These young men who understand the point of playing hard bop do so here in a strongly compositional, mini-orchestral context. After a piano intro to "Lord, Give me Wings," Kelly Roberge's tenor saxophone is first up, a soft-toned asset to deeply crafted ensembles, congenial too in solo. The trumpet crackles, with telling, not showy piano support. Starting slow and in stillness, Antonio Hart's deep-voiced alto soon kicks in, this spirited invocation of the muses stronger yet for Billy Hart's workout on top of the band's reprise of the memorable rhythmic theme.
After a prelude the balladic "Rise and Fall" opens with strong trumpet on a counter-theme: two or three horns, ingenious writing, sensitively attentive ensemble playing suggesting larger forces.
The padding drums/bass duo of Jason Brown (alternating throughout with Hart) and Leon Lee Dorsey lets Weiss relax on "Family Song." He doesn't play a lot of notes, but he includes several which most wouldn't think of. Mossman's a trumpeter capable of great heat and power, with no need to make much noise. I like the reeds' two-part harmony, Mossman's capacity to sound distant, the easing into a slow bump-and-grind rhythm, the altoist's expansion within, and near bursting out of, the whole set's dominant generally introspective context. He blares into the infinity of a slow fade, then on the next number up, "Winter Machine," it's almost Johnny Hodges over the small group and Billy Hart's throbbing drums. The trumpeter's on top, flaming, the bassist down below, Weiss doomy through an alto solo that builds intensity, then eases before the band intones concluding harmonies.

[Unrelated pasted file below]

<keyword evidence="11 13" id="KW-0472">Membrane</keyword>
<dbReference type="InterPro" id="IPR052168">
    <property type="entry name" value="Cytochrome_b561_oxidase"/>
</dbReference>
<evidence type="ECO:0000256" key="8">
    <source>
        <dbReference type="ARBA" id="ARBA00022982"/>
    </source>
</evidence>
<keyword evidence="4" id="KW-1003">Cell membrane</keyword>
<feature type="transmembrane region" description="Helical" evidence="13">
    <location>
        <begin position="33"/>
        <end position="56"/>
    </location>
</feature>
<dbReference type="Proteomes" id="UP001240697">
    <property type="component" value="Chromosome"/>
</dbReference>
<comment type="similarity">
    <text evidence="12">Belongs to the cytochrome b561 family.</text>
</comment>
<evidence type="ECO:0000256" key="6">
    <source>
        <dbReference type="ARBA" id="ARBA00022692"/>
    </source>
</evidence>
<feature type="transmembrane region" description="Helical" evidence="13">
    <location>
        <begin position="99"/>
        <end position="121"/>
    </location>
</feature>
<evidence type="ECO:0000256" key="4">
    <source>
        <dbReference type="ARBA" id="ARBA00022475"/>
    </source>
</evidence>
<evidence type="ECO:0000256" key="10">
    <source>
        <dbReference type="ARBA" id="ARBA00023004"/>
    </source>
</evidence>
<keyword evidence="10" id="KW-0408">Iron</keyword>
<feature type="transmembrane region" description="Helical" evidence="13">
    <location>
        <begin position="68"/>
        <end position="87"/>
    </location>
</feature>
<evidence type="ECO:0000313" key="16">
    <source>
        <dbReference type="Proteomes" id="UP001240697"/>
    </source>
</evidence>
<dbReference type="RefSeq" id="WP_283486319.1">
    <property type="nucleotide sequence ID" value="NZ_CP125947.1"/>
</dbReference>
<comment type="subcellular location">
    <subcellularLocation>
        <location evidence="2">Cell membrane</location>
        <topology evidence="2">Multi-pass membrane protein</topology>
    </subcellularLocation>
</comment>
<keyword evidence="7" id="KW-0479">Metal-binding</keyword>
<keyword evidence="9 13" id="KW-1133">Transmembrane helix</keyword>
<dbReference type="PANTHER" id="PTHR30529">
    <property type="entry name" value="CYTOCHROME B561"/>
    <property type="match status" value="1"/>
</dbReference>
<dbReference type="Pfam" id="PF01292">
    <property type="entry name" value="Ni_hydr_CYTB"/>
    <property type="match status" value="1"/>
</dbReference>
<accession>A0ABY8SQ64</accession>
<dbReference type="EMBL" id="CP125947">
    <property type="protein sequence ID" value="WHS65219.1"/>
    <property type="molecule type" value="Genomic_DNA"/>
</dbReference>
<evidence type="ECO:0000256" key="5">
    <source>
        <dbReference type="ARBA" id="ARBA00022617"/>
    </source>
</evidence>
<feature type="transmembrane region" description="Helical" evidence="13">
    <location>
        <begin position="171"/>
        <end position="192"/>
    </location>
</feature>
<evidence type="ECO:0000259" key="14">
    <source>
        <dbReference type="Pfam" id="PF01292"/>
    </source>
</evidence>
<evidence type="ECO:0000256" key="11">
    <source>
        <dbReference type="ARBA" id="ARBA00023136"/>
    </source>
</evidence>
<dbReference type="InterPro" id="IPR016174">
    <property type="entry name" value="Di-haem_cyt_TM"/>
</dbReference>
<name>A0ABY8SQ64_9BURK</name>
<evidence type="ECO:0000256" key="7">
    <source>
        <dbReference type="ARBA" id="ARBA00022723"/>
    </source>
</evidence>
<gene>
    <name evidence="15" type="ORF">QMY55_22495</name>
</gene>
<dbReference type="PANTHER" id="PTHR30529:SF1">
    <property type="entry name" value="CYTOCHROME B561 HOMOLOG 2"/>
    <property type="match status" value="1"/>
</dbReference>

Dorsey's bass prefaces "The Dancer," wintry with a trumpet-led ensemble theme, soft alto, and dark, coaxing piano, the contrast between gentle thematic material and horn arrangement texture a perfect December feel, Dorsey's soft-toned bass soloing in snow, cold, over crisp ensemble playing and the Jack Frost of Billy Hart's cymbals.
Brown's back on drums on "Capricorn," kindling a little bonfire. The altoist tries carefully to warm himself; Mossman's trumpet jumps around like fresh flame, the horns retire to ensemble, and Weiss plays with warmed-sounding fingers. The temperature's definitely up by the end.
Weiss's lyrical playing opens "Persephone." With the entry of Mossman, Hart's flute, and Roberge's bass clarinet, we're in the middle movement of a piano concerto, which segues halfway through into Antonio Hart's recorder-like flute. Weiss's colouring lets Roberge re-enter, gradually lightening the ensemble on an ordinary B-flat clarinet. "Spring" means Persephone's annual return from below, as the altoist plainly knows; and Billy Hart, swishing cymbals. The slow, tender piano solo merges in chiming ensemble harmonies, Roberge's tenor velvety in obbligato.
This is a composer's pensive set, with empathic, superlatively accomplished players. It makes me long to hear these guys jam after hours. Ambitions to record a set entirely of new originals always should be informed by this much thought.
Personnel: Personnel: Ezra Weiss: piano, composer, leader; Michael Philip Mossman: trumpet, fluegelhorn; Antonio Hart: alto saxophone, flute; Kelly Roberge: tenor saxophone, bass clarinet, clarinet; Leon Lee Dorsey: bass; Billy Hart: drums (tracks 1,4,5,7,9); Jason Brown: drums (2,3,6,8).